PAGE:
Clapp, Jayne and Francis. The opinion of the court was delivered by Francis, J.A.D.
Plaintiff sought relief in the Essex County Board of Taxation from the 1952 and 1953 assessment of certain real estate owned by it in the City of Newark. Both petitions of appeal accepted the land valuation. The sole ground of attack was the contention that the assessment of the buildings was in excess of true value. In each instance after hearing, the board decided that the property had not been valued "excessively."
New appeals were filed with the Division of Tax Appeals. Each petition again asserted the same ground for relief.
Following hearing, at which the contending parties offered expert proof of true value, decision was reserved.
Although the testimony of the experts is not involved in the matter before us, we observe that the property owner's witness fixed the value of the buildings (office building and garage) at $330,000. On the other hand, the expert for the municipality testified to a value of $657,500 as reproduction cost and an economic value of $600,000 for 1952 and $607,000 for 1953. In addition, he adduced proof of a sale of the premises in August 1947 for $900,412.
The municipal assessments were the same for both 1952 and 1953: $23,300 on the land and $363,000 on the buildings.
Prior to the decision by the Division, the opinion of the Supreme Court came down in Baldwin Construction Co. v. Essex County Board of Taxation , 16 N.J. 329 (October 25, 1954). In that case property owners were permitted to attack discriminatory assessments in the Law Division of the Superior Court even though they had not prosecuted the statutory appeals to the county and state tax boards. And it was held that a discriminatory valuation, when imposed by a county tax board in the attempted exercise of its statutory function to examine, revise and correct the local assessors' tax lists and duplicates (R.S. 54:4-47), would be vacated.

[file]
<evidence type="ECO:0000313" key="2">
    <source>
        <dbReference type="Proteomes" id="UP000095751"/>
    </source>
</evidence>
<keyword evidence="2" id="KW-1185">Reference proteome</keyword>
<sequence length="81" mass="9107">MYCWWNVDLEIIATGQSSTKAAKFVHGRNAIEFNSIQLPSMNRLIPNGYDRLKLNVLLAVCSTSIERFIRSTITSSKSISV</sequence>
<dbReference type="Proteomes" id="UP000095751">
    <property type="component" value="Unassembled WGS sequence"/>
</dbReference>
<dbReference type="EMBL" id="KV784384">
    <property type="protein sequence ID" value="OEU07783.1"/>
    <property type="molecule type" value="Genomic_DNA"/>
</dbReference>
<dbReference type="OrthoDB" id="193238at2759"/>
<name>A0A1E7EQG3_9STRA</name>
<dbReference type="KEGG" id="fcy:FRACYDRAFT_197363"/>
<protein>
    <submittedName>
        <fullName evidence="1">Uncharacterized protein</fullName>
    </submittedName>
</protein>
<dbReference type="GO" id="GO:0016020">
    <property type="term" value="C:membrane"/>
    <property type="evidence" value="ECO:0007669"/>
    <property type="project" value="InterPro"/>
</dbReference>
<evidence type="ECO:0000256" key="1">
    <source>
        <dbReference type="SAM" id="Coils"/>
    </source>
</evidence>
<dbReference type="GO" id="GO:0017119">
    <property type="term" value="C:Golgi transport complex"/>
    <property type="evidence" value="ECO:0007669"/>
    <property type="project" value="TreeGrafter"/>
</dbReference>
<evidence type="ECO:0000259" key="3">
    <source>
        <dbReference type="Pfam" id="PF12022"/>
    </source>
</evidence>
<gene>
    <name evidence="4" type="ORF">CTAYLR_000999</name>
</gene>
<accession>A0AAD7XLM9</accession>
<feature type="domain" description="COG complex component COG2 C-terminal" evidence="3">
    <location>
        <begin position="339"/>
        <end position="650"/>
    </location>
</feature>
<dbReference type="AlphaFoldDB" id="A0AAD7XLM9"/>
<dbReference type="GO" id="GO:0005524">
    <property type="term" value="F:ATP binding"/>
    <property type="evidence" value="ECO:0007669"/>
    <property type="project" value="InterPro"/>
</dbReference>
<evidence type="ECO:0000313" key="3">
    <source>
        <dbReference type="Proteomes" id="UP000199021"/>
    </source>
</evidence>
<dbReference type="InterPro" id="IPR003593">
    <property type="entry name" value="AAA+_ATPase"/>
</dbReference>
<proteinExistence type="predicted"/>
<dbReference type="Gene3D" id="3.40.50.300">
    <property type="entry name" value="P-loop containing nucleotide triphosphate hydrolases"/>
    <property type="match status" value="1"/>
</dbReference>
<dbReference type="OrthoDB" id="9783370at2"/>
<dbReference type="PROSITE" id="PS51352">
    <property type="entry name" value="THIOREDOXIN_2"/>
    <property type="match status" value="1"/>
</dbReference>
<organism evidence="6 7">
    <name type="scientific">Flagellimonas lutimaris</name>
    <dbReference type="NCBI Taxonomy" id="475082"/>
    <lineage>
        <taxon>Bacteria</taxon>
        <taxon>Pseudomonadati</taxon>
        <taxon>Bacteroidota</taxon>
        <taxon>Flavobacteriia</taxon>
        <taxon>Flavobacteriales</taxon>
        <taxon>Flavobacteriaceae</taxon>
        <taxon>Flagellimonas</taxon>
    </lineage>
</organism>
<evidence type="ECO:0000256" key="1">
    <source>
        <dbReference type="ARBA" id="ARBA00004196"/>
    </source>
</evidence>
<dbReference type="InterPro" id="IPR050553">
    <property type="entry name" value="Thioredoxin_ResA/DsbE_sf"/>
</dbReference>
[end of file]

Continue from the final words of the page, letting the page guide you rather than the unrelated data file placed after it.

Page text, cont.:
On the basis of that decision the Heather Company moved before the Division of Tax Appeals to reopen the hearing to permit such proof of discrimination as would establish the invalidity of the assessment.
No affidavits or other supporting proof were attached to the notice of motion. The matter was argued on December 2, 1954. So far as the record shows no testimony was taken at that time and we are in the dark as to the exact nature of the proof, if any, which was offered to indicate the pertinency of the Baldwin case. In any event, on December 9 the motion was denied.
Shortly thereafter memorandums were filed by the commissioners who conducted the hearing on the appeal. They
contained a discussion of the conflicting evidence as to value and concluded with the declaration that the taxpayer had not sustained the burden of proving ...